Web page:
POLITICIANS and business moguls caught out in some misdemeanor quickly trot out the word ‘regret’ when forced to face the world after the game’s up...but all too often it appears as though they’re rather more sorry they’ve been found out than regretful that they ever committed the deed in the first place.
Famously reclusive zillionaire Jean Paul Getty said he regretted the failure of his many marriages and that he would give all of his millions for one marital success.
Woody Allen says: “My one regret in life is that I’m not somebody else.”
Harry Potter creator JK Rowling says she regrets that she will never again be able to anonymously slip into a cafe as she used to do when creating that alternative world in an Edinburgh coffee shop.
The notion of regret may be bandied about too easily by some, but in general and even if we don’t voice the concern too often, we tend to look back and sincerely regret something we did (maybe too much) or something we didn’t manage to do – a road not taken, a romance not pursued, an opportunity or risk not accepted, or perhaps words we feel we should have said but shrank from.
According to research carried out among 2,000 British adults, three-quarters of us believe it’s not possible to live a life without regrets, and up there among the things we wish we’d done better are affairs of the heart.
Some of us wish we’d married later or married someone else, and others believe they should have played the field more before settling down. But over and above these amatory matters, we practical Brits place money, qualifications and health at the top of the list of things we look back and wish we’d handled differently.
Our biggest single regret is not having saved more money, followed by wishing we’d worked harder at school, taken more exercise, seen more of the world or never started smoking (the survey was carried out by Electric Zebra, a company that makes electronic substitute cigarettes.
Apparently we spend an average of 45 minutes a week pondering these regrets, which commonly range from losing touch with friends, not having appreciated an elderly relative more before we lost them, not telling someone that we loved them and not spending more time with our children when they were young. All in all, 45 minutes seems too short a time for this vast amount of sorrow and introspection.
It appears that when we’re still in the middle of life and the thick of daily dilemmas we look back and wish we’d done more of the sensible things like saving for university fees and retirement pots; other research shows that when we’re much older and very close to knocking on heaven’s door we classically regret not seizing more opportunities for derring-do and hedonism – the stuff that, if anything, probably shortens life but also makes it more marvellous.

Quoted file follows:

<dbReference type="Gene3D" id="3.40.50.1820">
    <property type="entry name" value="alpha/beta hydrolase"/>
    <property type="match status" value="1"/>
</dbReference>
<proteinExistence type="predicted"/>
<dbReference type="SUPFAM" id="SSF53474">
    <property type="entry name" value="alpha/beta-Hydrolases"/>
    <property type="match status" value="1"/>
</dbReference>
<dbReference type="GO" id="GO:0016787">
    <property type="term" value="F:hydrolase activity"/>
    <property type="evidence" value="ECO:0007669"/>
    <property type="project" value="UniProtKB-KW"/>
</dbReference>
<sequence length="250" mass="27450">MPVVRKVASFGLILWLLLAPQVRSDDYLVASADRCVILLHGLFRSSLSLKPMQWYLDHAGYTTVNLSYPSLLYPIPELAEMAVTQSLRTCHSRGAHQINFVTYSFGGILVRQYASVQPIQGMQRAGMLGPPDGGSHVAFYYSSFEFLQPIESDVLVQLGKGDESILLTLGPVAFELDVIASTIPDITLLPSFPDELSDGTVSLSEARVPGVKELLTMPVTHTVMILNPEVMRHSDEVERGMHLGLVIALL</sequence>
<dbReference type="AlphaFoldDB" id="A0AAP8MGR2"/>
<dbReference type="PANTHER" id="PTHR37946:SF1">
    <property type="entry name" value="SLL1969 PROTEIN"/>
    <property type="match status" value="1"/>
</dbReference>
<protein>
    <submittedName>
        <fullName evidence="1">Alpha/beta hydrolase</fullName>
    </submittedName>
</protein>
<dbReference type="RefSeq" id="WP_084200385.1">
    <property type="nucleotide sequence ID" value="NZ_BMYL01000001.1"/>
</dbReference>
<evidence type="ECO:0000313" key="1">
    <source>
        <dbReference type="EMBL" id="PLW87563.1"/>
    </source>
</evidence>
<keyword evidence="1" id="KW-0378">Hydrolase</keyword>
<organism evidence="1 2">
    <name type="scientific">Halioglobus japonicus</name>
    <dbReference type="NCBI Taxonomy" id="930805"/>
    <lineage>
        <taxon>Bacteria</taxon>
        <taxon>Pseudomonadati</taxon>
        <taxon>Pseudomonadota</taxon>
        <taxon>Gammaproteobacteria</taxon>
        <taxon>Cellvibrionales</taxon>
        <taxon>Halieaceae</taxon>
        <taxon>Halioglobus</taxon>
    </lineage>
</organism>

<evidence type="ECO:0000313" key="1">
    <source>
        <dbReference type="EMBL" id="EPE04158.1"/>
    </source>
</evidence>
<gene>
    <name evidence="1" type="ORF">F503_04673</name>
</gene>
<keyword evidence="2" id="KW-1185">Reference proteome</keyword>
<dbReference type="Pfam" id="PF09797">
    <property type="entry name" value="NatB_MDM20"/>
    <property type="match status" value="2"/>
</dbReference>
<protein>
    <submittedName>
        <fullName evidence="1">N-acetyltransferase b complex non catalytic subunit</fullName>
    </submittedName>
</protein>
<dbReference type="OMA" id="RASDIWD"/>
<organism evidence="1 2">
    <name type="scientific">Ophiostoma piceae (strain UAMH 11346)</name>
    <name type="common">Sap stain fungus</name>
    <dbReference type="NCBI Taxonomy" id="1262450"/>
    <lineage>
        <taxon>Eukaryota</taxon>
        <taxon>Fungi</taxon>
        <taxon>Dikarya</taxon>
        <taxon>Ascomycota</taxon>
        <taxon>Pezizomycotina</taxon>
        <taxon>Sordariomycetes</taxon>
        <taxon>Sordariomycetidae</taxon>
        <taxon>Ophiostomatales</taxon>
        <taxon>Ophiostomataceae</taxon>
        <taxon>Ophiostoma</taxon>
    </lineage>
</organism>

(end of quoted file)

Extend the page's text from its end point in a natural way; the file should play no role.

All this proves just how complicated and contradictory human beings truly are.
But are the hours spent looking back wistfully at the road less travelled simply wasted time, seeing as most of us probably do very little about the things we’ve mishandled in the past?
Having regrets is no bad thing, says chartered psychologist Beverley Stone, author of Six Steps To Resolving Your Relationship Indecision. “It’s good, if you accept and take responsibility for the past and are now ready to make the decision to change rather than just accepting the regrets as things you can do nothing about. Simply looking back and imagining a life that would have been much rosier had you taken another path is a waste of time. You need to look at what stopped you crossing the Rubicon and taking risks – whether it was a career move you didn’t make, a relationship you didn’t pursue or an opportunity to leave a relationship that was bad – then learn from that regret and resolve to cross the Rubicon in future.
“I think people don’t learn enough from their regrets and continue to avoid taking risks rather than changing their old habit. Taking risks can be stressful, but so is standing still and stagnating. If you make the choice to seize a new and scary opportunity you have a 50-50 chance of life improving, and if you stand still you have a 100 per cent chance that life will stay the same and you’ll still be dissatisfied. “
Ms Stone says there’s a healthy level of regret we should all feel in order to examine our actions and learn, but those who don’t admit to regrets aren’t necessarily monsters. “They’re probably just people who’ve done their best to take the risks.”